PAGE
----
New paper by Assistant Professor Barum Park was published by Sociological Science, a general interest, open access sociology journal committed to advancing a general understanding of social processes.
Park’s paper explores the segregation structure of acquaintanceship ties in the US concluding that race stands out as the dominant dimension that shapes the distribution of these relationships.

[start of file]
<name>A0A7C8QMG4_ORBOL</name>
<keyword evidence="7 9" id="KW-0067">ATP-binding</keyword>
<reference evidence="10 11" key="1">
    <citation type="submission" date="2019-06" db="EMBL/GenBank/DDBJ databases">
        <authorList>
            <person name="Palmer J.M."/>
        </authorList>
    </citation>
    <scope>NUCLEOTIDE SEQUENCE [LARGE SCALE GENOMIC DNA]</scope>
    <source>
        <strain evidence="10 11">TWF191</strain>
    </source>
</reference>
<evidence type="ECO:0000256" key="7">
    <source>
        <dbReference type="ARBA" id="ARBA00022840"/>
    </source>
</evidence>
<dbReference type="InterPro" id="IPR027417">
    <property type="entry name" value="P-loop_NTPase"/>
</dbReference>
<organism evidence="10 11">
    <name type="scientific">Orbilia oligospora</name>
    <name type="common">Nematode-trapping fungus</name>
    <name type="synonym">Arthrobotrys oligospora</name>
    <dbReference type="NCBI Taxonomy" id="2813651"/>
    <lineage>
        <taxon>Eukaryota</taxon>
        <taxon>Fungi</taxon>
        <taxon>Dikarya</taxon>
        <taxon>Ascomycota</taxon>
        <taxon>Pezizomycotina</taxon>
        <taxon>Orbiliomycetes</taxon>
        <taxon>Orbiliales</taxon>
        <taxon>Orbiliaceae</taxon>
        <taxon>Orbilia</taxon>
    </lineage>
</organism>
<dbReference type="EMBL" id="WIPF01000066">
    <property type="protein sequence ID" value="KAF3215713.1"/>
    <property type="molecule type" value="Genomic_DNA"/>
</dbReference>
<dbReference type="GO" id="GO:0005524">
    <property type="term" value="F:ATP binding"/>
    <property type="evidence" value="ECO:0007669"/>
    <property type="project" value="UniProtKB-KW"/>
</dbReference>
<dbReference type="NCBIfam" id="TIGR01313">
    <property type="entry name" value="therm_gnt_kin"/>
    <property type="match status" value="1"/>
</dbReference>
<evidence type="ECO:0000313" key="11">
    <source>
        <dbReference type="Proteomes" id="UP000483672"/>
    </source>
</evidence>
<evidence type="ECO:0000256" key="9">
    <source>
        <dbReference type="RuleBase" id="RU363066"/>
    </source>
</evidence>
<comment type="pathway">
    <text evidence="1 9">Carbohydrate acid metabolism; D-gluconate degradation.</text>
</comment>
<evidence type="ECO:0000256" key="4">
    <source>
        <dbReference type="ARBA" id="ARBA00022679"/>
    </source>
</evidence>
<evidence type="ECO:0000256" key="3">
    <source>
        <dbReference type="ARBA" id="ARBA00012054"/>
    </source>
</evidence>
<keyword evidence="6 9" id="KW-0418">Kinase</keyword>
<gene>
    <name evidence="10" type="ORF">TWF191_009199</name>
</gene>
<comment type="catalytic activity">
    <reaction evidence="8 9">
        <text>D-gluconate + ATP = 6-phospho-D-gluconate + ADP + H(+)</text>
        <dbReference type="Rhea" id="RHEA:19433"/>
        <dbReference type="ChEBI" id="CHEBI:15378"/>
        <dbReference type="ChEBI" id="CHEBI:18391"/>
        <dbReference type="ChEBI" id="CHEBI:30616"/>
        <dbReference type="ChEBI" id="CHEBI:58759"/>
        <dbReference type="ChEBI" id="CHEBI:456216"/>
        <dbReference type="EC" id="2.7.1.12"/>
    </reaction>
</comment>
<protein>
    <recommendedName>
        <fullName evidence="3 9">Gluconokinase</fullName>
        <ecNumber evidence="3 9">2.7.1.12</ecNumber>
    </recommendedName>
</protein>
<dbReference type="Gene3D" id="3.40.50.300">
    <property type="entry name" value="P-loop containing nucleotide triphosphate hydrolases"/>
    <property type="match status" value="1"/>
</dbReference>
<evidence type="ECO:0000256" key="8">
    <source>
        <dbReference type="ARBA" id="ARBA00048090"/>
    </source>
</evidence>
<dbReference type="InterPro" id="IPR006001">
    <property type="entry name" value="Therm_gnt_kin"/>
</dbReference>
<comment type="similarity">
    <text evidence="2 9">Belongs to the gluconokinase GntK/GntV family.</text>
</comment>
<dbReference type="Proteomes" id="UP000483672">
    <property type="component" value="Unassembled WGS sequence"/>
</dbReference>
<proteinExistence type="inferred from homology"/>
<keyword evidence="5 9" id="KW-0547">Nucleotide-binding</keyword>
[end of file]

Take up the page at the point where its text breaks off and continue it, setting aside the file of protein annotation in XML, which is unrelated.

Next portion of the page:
With deepening cleavages on several social dimensions, social fragmentation has become a major concern across the social sciences. This article proposes a spatial approach to study the segregation pattern of acquaintanceship ties across multiple social dimensions simultaneously. A Bayesian unfolding model is developed and fitted to the 2006 General Social Survey. Results suggests that the segregation pattern of reported acquaintanceship ties reflect consolidated socioeconomic inequalities. Furthermore, among the 13 analyzed social groups, gay and lesbian people were the least segregated group in 2006, implying that individuals with very different network compositions had similar probabilities to know someone who is gay or lesbian. Lastly, contradicting previous findings that ideology and religiosity segregate acquaintanceship networks to an extent that rivals race, it is found that race stands out as the dominant dimension that shapes the distribution of these relationships.